It’s a chilly Friday morning in Washington, D.C. and the Social@Ogilvy team is ready for the weekend. The head of Social@Ogilvy DC is out of the office, and we’ve all been reading about the “next-big-thing” — at least according to Mashable and BuzzFeed.
It’s called Hadouken. Some expect it will be the next Harlem Shake, and our team had to be part of it.
After a quick stroll to DuPont Circle and no shortage of puzzled looks from strangers as our group COO sent imaginary shock waves through the team, we got the perfect shot.
So, why bother?
When done well, a brand’s participation and contribution to a meme has the potential to invite its target audience to participate, share, and comment.
Our colleague Geoffrey Colon recently made the argument that memes like Harlem Shake and now Hadouken represent a sort of disruptive innovation in the marketplace that brands should be watching closely. Geoffrey explained that people are quick to participate in the fun when they’re able to put a personal spin on it.
For the Social@Ogilvy team in The District, creating a version of the new meme was a fun way to be in-tune with pop culture while staying true to the creative Ogilvy brand. We also brought along a few fun props (can you spot the shark?) to make it unique to our office.
When it comes to client work, we often have conversations about this sort of thing: how to stay committed to established brand values, but also be able to create engaging content and be part of the conversation online. John Bell, Social@Ogilvy’s Global Managing Director wrote recently that, to some extent, memes like this resemble social “movements.” It is no surprise that many brands would love to be involved in something that may be considered a movement.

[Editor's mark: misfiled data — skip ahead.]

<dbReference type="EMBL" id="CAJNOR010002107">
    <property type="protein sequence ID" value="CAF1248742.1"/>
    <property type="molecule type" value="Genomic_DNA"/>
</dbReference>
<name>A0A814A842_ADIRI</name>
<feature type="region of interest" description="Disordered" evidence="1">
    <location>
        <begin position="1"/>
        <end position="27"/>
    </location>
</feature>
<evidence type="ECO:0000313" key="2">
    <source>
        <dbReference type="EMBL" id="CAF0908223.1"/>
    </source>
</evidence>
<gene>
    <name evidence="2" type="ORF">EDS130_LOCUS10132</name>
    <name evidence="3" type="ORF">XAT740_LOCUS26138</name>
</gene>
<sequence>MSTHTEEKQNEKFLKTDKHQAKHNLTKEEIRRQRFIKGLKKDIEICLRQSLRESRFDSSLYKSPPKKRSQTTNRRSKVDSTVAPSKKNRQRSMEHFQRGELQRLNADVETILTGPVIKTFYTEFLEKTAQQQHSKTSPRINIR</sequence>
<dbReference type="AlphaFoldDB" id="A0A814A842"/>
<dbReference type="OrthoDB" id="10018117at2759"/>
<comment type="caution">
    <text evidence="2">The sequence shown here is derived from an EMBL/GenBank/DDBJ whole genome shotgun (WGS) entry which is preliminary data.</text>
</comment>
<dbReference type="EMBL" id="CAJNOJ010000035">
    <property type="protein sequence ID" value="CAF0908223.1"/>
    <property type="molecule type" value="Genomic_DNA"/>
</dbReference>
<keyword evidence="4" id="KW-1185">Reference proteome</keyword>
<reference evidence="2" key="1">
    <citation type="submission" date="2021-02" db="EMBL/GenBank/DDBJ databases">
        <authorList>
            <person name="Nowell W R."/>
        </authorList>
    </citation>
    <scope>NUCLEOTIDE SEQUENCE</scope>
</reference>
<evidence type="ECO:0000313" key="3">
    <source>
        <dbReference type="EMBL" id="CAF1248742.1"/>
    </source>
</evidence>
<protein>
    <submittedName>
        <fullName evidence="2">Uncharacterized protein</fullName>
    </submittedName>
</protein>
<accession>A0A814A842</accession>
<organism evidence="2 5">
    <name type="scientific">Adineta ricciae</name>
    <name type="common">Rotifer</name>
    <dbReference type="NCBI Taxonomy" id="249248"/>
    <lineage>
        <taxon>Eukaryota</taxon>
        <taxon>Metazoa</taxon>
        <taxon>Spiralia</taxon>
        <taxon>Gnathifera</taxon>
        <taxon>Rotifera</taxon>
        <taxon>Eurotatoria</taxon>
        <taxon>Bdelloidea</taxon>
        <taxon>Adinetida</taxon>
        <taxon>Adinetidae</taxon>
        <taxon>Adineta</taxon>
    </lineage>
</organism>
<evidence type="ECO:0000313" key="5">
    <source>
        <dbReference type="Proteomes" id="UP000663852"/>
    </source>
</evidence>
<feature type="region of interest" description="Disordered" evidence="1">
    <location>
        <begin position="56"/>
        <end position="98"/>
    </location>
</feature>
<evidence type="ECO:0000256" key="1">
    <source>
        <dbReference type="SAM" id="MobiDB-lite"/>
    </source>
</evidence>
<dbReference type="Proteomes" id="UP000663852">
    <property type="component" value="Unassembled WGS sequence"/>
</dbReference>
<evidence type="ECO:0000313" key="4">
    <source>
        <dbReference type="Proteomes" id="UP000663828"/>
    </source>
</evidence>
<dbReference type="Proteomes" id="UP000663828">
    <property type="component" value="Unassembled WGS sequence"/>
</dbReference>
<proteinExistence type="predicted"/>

But, movements and online fads have the potential to quickly turn into crisis situations and deciding whether to participate or even lead a movement can be tricky.
Brands can start by asking a few questions:
1. Does this reach and interest our target audience(s)?
2. Does this hurt or help our public image?
3. What are the potential dangers of joining this conversation (i.e. can our participation be misconstrued)?
4. How does joining this conversation lend itself to our broad engagement strategy online?
5. Can we do this well, and quickly enough so that our participation can lead the adoption of the meme?
That list may be longer for some brands and the answers may lead to not participating in some things. But other brands may quickly see that having a little fun and partaking in the latest, greatest meme may make perfect sense.
Bandwagons exist to be ridden, and there’s always a new one around the corner. So find the one that’s right for your brand, and hop on.